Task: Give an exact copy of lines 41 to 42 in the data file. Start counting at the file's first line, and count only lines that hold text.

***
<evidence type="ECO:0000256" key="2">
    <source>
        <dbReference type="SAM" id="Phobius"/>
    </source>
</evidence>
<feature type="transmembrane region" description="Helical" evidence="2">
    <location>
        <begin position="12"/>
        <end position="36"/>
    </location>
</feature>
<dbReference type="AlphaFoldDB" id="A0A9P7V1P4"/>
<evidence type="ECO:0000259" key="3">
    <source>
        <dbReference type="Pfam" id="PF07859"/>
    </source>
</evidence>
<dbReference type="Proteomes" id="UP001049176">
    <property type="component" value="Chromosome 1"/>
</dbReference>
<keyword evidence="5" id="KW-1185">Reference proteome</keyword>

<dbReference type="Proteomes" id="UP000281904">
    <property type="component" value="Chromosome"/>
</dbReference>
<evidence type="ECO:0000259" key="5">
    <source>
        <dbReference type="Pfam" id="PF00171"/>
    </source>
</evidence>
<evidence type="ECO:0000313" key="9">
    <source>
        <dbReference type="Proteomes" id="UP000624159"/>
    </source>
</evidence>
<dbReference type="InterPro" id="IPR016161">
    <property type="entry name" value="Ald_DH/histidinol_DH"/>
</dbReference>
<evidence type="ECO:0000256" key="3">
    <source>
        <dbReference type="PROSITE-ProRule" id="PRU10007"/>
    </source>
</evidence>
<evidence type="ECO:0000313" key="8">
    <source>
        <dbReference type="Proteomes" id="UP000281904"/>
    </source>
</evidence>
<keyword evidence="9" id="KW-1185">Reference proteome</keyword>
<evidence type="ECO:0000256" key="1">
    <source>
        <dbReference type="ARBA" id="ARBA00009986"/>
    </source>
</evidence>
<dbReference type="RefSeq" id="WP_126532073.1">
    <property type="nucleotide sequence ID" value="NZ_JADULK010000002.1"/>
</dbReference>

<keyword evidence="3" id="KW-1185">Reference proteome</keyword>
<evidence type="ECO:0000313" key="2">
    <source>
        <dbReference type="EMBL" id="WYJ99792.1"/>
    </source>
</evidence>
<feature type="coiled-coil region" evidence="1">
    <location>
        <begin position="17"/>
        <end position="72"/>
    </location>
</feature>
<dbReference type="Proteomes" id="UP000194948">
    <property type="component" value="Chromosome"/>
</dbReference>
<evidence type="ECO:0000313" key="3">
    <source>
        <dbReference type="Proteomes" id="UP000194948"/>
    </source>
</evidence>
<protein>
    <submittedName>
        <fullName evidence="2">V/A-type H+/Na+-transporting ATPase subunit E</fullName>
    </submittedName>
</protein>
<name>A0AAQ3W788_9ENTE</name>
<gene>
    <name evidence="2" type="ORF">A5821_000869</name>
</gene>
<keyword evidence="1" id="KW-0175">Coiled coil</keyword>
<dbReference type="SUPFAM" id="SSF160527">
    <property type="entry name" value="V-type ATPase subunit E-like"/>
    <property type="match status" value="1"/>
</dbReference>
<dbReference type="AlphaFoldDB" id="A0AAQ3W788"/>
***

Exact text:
    </source>
</evidence>